M&A in Latin America

Our comprehensive look at M&A trends in Latin America

For decades, Latin American countries have been a promising venue for global companies seeking to leverage the region’s rich natural resources, low-cost labor markets, and, more recently, expanding consumer markets.

The M&A activity in Latin America in 2018-19 was driven by improving macroeconomic conditions, rise in commodity prices, and consumer spending. The Financial Services Industry (FSI) attracted a large portion of the investment by value (USD41 billion)1 followed closely by Energy, Resources and Industrials (ER&I) with USD40 billion 1. Brazil witnessed the highest number of deals (693)1 among all the Latin American countries, worth USD39 billion.1

M&A trends in Latin America

  • The M&A activity in Latin America is expected to pick up as the region comes out of a major election cycle and policy uncertainty. Many Latin American countries are rich in resources that are expected to drive investments in the oil & gas and mining sectors.2-7
  • Brazil remains an attractive investment destination with stable inflation, high Foreign Direct Investment (FDI), and strong forex reserves.2,8
  • The CPTPP (The Comprehensive and Progressive Agreement for Trans-Pacific Partnership) may demonstrate to be a facilitator for M&A activity in Latin America.2-7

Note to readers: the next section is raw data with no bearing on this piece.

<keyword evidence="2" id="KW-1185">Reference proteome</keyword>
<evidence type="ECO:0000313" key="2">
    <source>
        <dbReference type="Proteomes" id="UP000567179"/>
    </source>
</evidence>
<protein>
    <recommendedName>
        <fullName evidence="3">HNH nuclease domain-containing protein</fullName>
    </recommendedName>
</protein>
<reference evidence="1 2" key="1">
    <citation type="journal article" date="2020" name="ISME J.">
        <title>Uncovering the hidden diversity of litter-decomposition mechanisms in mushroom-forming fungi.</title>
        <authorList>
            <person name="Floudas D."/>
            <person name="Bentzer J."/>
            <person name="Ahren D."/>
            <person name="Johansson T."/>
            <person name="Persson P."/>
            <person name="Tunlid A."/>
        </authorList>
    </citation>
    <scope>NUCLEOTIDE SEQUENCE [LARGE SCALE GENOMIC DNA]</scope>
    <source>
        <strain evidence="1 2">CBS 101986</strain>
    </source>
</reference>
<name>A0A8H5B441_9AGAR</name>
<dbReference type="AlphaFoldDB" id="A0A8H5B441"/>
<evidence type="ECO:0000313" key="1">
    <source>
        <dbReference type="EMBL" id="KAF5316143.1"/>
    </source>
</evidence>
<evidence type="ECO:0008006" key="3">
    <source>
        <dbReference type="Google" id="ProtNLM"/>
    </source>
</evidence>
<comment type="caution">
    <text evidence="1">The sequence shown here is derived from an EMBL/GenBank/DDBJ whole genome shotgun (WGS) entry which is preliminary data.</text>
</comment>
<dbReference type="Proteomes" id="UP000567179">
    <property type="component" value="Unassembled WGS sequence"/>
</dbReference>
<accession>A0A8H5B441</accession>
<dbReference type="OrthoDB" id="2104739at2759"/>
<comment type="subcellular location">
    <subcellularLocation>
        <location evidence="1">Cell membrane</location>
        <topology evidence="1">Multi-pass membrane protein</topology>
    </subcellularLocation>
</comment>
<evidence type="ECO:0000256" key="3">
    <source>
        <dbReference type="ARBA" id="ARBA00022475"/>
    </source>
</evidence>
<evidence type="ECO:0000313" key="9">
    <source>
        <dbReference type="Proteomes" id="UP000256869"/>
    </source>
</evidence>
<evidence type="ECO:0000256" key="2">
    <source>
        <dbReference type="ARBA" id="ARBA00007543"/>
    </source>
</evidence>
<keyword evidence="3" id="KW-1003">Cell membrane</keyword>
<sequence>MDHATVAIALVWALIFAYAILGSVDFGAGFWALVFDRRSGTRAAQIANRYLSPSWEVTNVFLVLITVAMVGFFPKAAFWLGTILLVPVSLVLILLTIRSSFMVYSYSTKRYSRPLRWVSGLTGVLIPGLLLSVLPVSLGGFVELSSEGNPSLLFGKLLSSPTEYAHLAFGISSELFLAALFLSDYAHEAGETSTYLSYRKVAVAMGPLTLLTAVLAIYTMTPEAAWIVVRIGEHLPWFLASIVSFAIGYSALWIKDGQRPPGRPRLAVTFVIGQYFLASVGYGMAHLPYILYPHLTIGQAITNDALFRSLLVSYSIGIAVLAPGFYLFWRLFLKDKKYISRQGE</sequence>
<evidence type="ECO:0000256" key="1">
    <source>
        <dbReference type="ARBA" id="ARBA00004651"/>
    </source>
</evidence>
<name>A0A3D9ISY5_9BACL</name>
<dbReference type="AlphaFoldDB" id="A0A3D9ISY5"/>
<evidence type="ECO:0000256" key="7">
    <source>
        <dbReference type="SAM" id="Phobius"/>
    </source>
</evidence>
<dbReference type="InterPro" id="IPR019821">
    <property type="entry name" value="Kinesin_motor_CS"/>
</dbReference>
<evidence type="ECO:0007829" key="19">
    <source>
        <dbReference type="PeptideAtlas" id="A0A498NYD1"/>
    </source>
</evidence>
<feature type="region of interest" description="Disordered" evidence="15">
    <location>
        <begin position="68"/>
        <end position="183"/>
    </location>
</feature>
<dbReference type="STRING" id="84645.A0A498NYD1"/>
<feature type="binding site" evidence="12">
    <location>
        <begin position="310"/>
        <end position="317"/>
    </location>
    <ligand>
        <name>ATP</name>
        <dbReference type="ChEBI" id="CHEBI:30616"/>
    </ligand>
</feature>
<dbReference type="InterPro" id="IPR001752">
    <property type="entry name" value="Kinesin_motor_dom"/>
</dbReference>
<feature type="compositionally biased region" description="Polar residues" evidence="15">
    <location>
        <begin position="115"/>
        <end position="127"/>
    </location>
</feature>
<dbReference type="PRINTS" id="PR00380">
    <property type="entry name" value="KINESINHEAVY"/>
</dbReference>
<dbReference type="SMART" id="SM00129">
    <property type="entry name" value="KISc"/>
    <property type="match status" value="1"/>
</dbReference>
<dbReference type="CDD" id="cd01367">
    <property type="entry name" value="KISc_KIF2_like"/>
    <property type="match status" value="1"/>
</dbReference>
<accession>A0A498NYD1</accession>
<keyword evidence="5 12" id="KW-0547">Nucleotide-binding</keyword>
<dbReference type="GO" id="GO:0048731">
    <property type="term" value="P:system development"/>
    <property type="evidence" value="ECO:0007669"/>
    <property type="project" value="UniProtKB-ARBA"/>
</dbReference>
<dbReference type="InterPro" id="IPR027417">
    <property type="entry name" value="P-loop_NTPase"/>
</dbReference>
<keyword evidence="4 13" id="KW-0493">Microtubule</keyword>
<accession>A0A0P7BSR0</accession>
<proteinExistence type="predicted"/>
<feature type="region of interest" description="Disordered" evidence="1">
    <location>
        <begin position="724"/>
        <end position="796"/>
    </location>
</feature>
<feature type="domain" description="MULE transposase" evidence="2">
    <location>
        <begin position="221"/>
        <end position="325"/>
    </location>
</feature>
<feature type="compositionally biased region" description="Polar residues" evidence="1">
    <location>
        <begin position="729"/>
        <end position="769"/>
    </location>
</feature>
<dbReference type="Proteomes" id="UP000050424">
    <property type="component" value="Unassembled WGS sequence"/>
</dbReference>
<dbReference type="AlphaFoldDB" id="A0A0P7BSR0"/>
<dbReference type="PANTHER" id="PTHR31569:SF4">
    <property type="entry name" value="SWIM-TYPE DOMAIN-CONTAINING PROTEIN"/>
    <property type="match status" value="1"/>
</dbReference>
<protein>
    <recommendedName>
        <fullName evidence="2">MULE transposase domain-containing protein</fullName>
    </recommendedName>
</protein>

• In 2018-19, FSI registered the highest M&A activity with deals worth ~USD 41 billion.1
  • ER&I recorded deals worth ~USD 40 billion over 2018-19, owing to a rise in demand for power.1
  • Brazil and Mexico recorded the highest M&A activity in consumer (CNSR), which was primarily driven by the growth in disposable income.1
  • Technology, Media & Telecom (TMT) M&A was mainly driven by adoption of Internet-of-Things (IoT), wireless broadband and over-the-top applications.9,10,11
  • Life Sciences Healthcare (LSHC) M&A volume was driven by Healthcare Provider & Services and Pharmaceuticals.1


  • In 2018-19, the majority of M&A activity in Latin America was intra-regional, with economies such as Brazil, Chile, and Mexico being the top investor countries.1
  • Outside the region, North America (especially the United States) and Europe (countries such as France, Italy, and UK) were the top investors in Latin America. The companies from these economies are looking to capture investment opportunities in developing markets.1


  • Political uncertainties, corruption, and the lack of adequate infrastructure could also weaken market perception, thus affecting M&A activity.2-7
  • Uncertainty in decisions related to the United States Mexico Canada Agreement (USMCA) may hamper investors confidence.2-7
  • Overdependence on commodities, and volatile oil & commodity prices could restrain M&A activity in Latin America.2-7
  • The ongoing economic crisis in Venezuela and the influx of refugees may also dampen the investment attractiveness of the region.12

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M&A trends in Latin America
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